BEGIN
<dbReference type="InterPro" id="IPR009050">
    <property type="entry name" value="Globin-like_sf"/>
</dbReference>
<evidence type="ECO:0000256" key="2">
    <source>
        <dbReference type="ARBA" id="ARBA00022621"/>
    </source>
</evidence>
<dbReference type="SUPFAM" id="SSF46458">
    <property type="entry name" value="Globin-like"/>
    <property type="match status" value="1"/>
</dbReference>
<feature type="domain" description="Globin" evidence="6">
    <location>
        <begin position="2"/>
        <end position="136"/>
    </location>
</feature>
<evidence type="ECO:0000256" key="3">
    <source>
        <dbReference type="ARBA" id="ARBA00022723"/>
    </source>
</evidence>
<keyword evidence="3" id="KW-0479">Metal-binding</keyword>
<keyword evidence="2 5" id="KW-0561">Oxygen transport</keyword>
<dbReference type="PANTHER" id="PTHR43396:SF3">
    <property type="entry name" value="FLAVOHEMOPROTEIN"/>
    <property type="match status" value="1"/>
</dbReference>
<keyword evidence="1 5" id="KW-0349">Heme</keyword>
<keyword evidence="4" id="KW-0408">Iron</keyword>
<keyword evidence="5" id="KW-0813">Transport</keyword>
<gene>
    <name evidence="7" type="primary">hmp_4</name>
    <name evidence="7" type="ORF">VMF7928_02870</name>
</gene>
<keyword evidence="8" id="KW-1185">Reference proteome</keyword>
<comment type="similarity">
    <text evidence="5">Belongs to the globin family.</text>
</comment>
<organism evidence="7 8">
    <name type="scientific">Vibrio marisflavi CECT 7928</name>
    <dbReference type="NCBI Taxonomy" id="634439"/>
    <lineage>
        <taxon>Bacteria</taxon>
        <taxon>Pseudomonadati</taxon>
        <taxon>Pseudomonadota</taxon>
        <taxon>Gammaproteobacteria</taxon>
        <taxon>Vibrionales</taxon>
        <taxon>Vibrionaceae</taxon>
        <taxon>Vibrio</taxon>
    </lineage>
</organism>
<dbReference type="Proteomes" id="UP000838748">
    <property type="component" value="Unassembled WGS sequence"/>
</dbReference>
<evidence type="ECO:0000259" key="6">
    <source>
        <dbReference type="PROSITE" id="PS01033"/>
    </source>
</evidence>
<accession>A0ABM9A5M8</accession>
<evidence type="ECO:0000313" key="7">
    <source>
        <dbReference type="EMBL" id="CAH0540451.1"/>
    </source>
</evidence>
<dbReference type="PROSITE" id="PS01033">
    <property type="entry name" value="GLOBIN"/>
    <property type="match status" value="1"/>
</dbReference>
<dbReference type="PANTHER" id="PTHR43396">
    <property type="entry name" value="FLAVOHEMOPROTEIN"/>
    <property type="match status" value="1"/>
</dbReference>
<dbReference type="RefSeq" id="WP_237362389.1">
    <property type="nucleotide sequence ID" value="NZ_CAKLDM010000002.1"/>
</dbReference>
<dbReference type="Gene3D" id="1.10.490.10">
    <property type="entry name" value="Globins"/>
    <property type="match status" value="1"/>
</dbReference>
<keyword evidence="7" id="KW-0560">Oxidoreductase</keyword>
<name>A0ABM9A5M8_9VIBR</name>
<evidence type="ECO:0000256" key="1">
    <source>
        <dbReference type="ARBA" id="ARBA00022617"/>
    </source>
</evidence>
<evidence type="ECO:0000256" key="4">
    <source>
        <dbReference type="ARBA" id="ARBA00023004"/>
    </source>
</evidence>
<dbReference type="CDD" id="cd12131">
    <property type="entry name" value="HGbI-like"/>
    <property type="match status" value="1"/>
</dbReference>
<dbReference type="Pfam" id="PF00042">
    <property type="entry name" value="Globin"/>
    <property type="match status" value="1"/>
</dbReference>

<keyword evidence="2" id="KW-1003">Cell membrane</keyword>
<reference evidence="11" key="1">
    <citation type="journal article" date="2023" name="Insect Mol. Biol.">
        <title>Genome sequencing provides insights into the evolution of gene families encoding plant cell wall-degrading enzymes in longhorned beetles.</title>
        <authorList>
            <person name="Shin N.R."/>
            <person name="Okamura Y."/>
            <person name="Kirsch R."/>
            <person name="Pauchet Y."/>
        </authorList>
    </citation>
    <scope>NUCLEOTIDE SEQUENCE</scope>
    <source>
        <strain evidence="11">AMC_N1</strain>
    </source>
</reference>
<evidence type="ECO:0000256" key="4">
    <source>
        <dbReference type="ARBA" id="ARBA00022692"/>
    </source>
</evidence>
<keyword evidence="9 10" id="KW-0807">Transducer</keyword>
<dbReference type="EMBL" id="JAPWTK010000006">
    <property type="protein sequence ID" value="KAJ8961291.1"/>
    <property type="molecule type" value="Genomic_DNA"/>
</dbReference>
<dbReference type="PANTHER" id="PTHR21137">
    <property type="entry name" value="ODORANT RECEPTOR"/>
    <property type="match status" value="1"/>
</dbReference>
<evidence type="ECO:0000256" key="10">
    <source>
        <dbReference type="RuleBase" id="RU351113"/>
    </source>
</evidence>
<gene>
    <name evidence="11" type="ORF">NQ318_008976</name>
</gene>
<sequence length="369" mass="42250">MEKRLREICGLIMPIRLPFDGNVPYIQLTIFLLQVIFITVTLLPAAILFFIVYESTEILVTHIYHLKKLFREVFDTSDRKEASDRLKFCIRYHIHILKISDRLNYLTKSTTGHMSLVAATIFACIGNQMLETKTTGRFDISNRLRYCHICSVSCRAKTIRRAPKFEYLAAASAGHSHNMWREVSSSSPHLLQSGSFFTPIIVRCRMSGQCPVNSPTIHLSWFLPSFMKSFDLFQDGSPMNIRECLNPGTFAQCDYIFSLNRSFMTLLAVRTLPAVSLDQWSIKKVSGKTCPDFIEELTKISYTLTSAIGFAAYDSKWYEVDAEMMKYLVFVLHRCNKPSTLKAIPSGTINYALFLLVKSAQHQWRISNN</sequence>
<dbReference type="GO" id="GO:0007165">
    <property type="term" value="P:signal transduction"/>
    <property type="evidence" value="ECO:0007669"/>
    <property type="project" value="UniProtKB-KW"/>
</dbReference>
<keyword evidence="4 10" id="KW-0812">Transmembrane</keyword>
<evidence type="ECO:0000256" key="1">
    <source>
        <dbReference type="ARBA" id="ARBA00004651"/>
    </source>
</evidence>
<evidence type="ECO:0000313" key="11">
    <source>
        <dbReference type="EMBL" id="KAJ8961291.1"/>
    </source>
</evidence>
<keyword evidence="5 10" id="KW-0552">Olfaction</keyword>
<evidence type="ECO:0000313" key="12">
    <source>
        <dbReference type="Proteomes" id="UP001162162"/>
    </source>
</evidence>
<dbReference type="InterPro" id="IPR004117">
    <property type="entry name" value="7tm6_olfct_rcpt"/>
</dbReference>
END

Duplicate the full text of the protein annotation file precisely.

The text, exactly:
<dbReference type="InterPro" id="IPR009050">
    <property type="entry name" value="Globin-like_sf"/>
</dbReference>
<evidence type="ECO:0000256" key="2">
    <source>
        <dbReference type="ARBA" id="ARBA00022621"/>
    </source>
</evidence>
<dbReference type="SUPFAM" id="SSF46458">
    <property type="entry name" value="Globin-like"/>
    <property type="match status" value="1"/>
</dbReference>
<feature type="domain" description="Globin" evidence="6">
    <location>
        <begin position="2"/>
        <end position="136"/>
    </location>
</feature>
<evidence type="ECO:0000256" key="3">
    <source>
        <dbReference type="ARBA" id="ARBA00022723"/>
    </source>
</evidence>
<keyword evidence="3" id="KW-0479">Metal-binding</keyword>
<keyword evidence="2 5" id="KW-0561">Oxygen transport</keyword>
<dbReference type="PANTHER" id="PTHR43396:SF3">
    <property type="entry name" value="FLAVOHEMOPROTEIN"/>
    <property type="match status" value="1"/>
</dbReference>
<keyword evidence="1 5" id="KW-0349">Heme</keyword>
<keyword evidence="4" id="KW-0408">Iron</keyword>
<keyword evidence="5" id="KW-0813">Transport</keyword>
<gene>
    <name evidence="7" type="primary">hmp_4</name>
    <name evidence="7" type="ORF">VMF7928_02870</name>
</gene>
<keyword evidence="8" id="KW-1185">Reference proteome</keyword>
<comment type="similarity">
    <text evidence="5">Belongs to the globin family.</text>
</comment>
<organism evidence="7 8">
    <name type="scientific">Vibrio marisflavi CECT 7928</name>
    <dbReference type="NCBI Taxonomy" id="634439"/>
    <lineage>
        <taxon>Bacteria</taxon>
        <taxon>Pseudomonadati</taxon>
        <taxon>Pseudomonadota</taxon>
        <taxon>Gammaproteobacteria</taxon>
        <taxon>Vibrionales</taxon>
        <taxon>Vibrionaceae</taxon>
        <taxon>Vibrio</taxon>
    </lineage>
</organism>
<dbReference type="Proteomes" id="UP000838748">
    <property type="component" value="Unassembled WGS sequence"/>
</dbReference>
<evidence type="ECO:0000259" key="6">
    <source>
        <dbReference type="PROSITE" id="PS01033"/>
    </source>
</evidence>
<accession>A0ABM9A5M8</accession>
<evidence type="ECO:0000313" key="7">
    <source>
        <dbReference type="EMBL" id="CAH0540451.1"/>
    </source>
</evidence>
<dbReference type="PROSITE" id="PS01033">
    <property type="entry name" value="GLOBIN"/>
    <property type="match status" value="1"/>
</dbReference>
<dbReference type="PANTHER" id="PTHR43396">
    <property type="entry name" value="FLAVOHEMOPROTEIN"/>
    <property type="match status" value="1"/>
</dbReference>
<dbReference type="RefSeq" id="WP_237362389.1">
    <property type="nucleotide sequence ID" value="NZ_CAKLDM010000002.1"/>
</dbReference>
<dbReference type="Gene3D" id="1.10.490.10">
    <property type="entry name" value="Globins"/>
    <property type="match status" value="1"/>
</dbReference>
<keyword evidence="7" id="KW-0560">Oxidoreductase</keyword>
<name>A0ABM9A5M8_9VIBR</name>
<evidence type="ECO:0000256" key="1">
    <source>
        <dbReference type="ARBA" id="ARBA00022617"/>
    </source>
</evidence>
<evidence type="ECO:0000256" key="4">
    <source>
        <dbReference type="ARBA" id="ARBA00023004"/>
    </source>
</evidence>
<dbReference type="CDD" id="cd12131">
    <property type="entry name" value="HGbI-like"/>
    <property type="match status" value="1"/>
</dbReference>
<dbReference type="Pfam" id="PF00042">
    <property type="entry name" value="Globin"/>
    <property type="match status" value="1"/>
</dbReference>

<keyword evidence="2" id="KW-1003">Cell membrane</keyword>
<reference evidence="11" key="1">
    <citation type="journal article" date="2023" name="Insect Mol. Biol.">
        <title>Genome sequencing provides insights into the evolution of gene families encoding plant cell wall-degrading enzymes in longhorned beetles.</title>
        <authorList>
            <person name="Shin N.R."/>
            <person name="Okamura Y."/>
            <person name="Kirsch R."/>
            <person name="Pauchet Y."/>
        </authorList>
    </citation>
    <scope>NUCLEOTIDE SEQUENCE</scope>
    <source>
        <strain evidence="11">AMC_N1</strain>
    </source>
</reference>
<evidence type="ECO:0000256" key="4">
    <source>
        <dbReference type="ARBA" id="ARBA00022692"/>
    </source>
</evidence>
<keyword evidence="9 10" id="KW-0807">Transducer</keyword>
<dbReference type="EMBL" id="JAPWTK010000006">
    <property type="protein sequence ID" value="KAJ8961291.1"/>
    <property type="molecule type" value="Genomic_DNA"/>
</dbReference>
<dbReference type="PANTHER" id="PTHR21137">
    <property type="entry name" value="ODORANT RECEPTOR"/>
    <property type="match status" value="1"/>
</dbReference>
<evidence type="ECO:0000256" key="10">
    <source>
        <dbReference type="RuleBase" id="RU351113"/>
    </source>
</evidence>
<gene>
    <name evidence="11" type="ORF">NQ318_008976</name>
</gene>
<sequence length="369" mass="42250">MEKRLREICGLIMPIRLPFDGNVPYIQLTIFLLQVIFITVTLLPAAILFFIVYESTEILVTHIYHLKKLFREVFDTSDRKEASDRLKFCIRYHIHILKISDRLNYLTKSTTGHMSLVAATIFACIGNQMLETKTTGRFDISNRLRYCHICSVSCRAKTIRRAPKFEYLAAASAGHSHNMWREVSSSSPHLLQSGSFFTPIIVRCRMSGQCPVNSPTIHLSWFLPSFMKSFDLFQDGSPMNIRECLNPGTFAQCDYIFSLNRSFMTLLAVRTLPAVSLDQWSIKKVSGKTCPDFIEELTKISYTLTSAIGFAAYDSKWYEVDAEMMKYLVFVLHRCNKPSTLKAIPSGTINYALFLLVKSAQHQWRISNN</sequence>
<dbReference type="GO" id="GO:0007165">
    <property type="term" value="P:signal transduction"/>
    <property type="evidence" value="ECO:0007669"/>
    <property type="project" value="UniProtKB-KW"/>
</dbReference>
<keyword evidence="4 10" id="KW-0812">Transmembrane</keyword>
<evidence type="ECO:0000256" key="1">
    <source>
        <dbReference type="ARBA" id="ARBA00004651"/>
    </source>
</evidence>
<evidence type="ECO:0000313" key="11">
    <source>
        <dbReference type="EMBL" id="KAJ8961291.1"/>
    </source>
</evidence>
<keyword evidence="5 10" id="KW-0552">Olfaction</keyword>
<evidence type="ECO:0000313" key="12">
    <source>
        <dbReference type="Proteomes" id="UP001162162"/>
    </source>
</evidence>
<dbReference type="InterPro" id="IPR004117">
    <property type="entry name" value="7tm6_olfct_rcpt"/>
</dbReference>